The Historic National Road, the Nation’s first federally funded highway, was conceived by George Washington and brought forward during Jefferson’s presidency by his Secretary of the Treasury, Albert Gallatin. Construction began in 1811 on the first leg of the road and the National Road from Cumberland to Wheeling was completed in 1818.
As wealthy plantation owners, Lydia and Moses Shepherd ascended to the apex of early Wheeling society, counting many influential individuals, such as U.S. Senator Henry Clay, among their friends. The Shepherds’ friendship with Sen. Henry Clay helped to secure the routing of the National Road through Wheeling ensure that the new National Road passed directly by the couple's stone mansion, Shepherd Hall. To show their gratitude, the Shepherds commissioned a monument to Clay to be erected on their property, which subsequently became known as “Monument Place,” and is now home to the Osiris Shrine Temple.
"Congress mandated that a stone marker be placed on the north side of every mile to tell travelers how many miles they were from Cumberland, MD, the starting point of the [National Road] ... As of 20, six such markers remain in the narrow northern panhandle of WV, which carries just 10 miles of the old highway." -Library of Congress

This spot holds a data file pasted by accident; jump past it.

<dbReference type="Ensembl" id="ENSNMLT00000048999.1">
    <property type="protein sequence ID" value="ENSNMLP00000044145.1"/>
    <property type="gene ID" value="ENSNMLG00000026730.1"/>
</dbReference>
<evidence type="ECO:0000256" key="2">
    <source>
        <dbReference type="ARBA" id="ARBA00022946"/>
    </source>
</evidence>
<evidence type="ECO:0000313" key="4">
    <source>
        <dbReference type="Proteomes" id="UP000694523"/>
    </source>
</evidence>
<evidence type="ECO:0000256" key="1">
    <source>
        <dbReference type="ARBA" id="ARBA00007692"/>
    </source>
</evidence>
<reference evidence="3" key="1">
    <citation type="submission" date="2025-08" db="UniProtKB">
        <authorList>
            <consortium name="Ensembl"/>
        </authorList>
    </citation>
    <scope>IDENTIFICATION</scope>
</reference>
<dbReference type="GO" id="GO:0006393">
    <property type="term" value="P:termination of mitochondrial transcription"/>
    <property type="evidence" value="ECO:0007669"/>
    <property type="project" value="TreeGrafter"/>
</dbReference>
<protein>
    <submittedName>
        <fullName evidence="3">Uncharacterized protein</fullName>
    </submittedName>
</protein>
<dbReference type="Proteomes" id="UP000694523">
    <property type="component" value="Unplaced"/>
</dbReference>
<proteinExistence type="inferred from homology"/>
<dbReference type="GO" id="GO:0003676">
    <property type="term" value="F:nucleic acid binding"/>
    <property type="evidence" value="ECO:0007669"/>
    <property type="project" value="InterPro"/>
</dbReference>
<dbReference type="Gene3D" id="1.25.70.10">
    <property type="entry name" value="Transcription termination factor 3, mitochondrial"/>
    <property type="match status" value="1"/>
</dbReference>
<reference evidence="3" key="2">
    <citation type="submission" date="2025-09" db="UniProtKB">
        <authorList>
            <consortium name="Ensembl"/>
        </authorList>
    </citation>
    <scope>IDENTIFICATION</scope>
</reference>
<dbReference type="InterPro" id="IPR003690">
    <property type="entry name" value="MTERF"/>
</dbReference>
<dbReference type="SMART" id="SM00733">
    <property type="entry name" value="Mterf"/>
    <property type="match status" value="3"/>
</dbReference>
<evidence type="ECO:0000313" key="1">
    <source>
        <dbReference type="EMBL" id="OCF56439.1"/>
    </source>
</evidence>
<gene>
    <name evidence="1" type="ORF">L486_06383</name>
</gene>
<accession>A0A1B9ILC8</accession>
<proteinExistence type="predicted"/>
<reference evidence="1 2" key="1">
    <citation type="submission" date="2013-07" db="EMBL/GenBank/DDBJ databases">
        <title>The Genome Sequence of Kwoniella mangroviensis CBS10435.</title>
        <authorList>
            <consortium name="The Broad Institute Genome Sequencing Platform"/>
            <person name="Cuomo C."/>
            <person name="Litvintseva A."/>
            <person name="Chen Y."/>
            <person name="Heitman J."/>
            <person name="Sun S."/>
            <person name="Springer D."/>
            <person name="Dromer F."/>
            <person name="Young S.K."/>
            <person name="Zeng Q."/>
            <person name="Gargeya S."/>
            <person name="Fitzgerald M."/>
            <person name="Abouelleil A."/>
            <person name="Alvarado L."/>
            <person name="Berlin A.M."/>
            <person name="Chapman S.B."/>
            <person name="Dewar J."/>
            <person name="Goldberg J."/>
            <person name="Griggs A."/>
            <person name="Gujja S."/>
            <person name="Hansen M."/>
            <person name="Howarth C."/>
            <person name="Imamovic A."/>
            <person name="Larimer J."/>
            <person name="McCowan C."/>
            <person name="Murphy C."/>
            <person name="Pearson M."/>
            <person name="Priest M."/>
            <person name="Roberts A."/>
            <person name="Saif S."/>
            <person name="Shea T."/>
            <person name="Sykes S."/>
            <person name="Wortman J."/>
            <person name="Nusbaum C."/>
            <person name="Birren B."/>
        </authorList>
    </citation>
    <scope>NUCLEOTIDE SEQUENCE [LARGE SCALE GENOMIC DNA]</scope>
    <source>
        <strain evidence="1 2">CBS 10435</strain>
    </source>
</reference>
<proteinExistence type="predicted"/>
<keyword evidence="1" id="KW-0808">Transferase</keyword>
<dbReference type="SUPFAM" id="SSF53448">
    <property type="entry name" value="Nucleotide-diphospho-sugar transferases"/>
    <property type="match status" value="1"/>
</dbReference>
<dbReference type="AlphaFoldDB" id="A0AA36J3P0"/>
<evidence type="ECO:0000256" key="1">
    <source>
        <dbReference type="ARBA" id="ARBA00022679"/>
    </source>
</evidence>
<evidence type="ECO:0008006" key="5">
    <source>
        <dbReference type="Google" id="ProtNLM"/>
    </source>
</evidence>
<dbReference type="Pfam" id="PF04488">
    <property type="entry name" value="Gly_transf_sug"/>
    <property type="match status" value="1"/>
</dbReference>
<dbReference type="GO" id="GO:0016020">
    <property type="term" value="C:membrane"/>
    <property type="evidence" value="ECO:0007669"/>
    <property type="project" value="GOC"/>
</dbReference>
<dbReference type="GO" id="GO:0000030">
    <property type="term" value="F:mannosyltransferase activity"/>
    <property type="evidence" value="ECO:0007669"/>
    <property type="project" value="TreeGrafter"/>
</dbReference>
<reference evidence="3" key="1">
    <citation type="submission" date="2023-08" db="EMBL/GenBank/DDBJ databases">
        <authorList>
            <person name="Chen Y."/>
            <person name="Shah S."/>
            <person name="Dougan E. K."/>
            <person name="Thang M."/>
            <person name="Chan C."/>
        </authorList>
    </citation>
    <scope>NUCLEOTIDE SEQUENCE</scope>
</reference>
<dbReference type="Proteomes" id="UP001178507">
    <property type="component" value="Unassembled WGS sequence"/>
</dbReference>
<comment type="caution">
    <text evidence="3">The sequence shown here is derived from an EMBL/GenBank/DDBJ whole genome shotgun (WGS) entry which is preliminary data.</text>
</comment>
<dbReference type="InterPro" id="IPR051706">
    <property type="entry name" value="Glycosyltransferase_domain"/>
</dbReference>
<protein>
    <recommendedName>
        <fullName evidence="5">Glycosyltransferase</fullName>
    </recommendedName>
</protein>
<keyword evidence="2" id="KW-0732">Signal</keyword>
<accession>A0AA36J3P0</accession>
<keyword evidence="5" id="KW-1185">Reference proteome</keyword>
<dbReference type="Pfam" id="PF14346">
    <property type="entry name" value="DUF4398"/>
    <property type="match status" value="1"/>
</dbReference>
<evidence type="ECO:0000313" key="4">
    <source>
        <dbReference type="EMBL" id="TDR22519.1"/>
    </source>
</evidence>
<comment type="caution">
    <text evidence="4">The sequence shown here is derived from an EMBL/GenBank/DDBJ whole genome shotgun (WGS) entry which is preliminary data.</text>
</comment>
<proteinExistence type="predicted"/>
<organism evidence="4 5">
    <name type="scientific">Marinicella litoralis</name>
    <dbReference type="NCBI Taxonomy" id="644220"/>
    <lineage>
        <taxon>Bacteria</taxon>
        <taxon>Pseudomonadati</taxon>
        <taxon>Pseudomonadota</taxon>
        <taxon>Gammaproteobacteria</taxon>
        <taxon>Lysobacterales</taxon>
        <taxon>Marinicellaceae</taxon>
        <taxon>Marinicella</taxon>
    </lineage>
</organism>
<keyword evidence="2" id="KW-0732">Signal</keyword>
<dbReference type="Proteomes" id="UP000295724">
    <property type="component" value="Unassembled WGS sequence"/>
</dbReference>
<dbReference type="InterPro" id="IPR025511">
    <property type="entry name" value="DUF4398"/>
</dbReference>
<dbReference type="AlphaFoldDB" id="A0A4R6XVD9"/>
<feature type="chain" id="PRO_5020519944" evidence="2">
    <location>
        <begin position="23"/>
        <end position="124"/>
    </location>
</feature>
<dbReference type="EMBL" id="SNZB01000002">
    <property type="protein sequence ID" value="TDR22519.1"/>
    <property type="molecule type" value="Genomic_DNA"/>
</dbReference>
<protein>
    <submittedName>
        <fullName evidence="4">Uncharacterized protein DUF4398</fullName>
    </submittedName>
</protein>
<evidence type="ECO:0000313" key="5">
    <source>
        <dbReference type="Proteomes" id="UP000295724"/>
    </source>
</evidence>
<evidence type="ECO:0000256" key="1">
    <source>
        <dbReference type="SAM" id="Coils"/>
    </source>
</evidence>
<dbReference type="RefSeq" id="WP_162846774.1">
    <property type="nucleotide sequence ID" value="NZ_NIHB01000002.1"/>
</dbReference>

The painted cast iron markers were forged at John Snowden's foundry in Brownsville, Pennsylvania. National Register of Historic Places.
▶ The section of National Road that runs through West Virginia is approximately 16 miles long. National Road crosses into West Virginia near West Alexander, PA and runs parallel to Little Wheeling Creek, passing through Valley Grove and Triadelphia. At Elm Grove, it crosses Wheeling Creek and heads south toward Monument Place before crossing back over Wheeling Creek on the historic Elm Grove Stone Bridge built by the Shepherd. This is the only time the National Road crossing a body of water twice. The Road then runs parallel to Wheeling Creek, passing through Wheeling's Pleasant Valley, Edgwood, Woodsdale, and Fulton neighborhoods before climbing Wheeling Hill and entering the downtown area on Main St. through North Wheeling. The road crosses the Ohio River at 10th Street via the Wheeling Suspension Bridge, crosses Wheeling Island via Virginia St., connecting with Zane St. via S. York St., and over the back channel of the Ohio River into Bridgeport, OH via the route 250 bridge.
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Materials in the Wheeling Room:(non-circulating, ask for access at the reference desk)
▶ Vertical File: National Road, Wheeling Room, non-circulating, ask for access at the reference desk.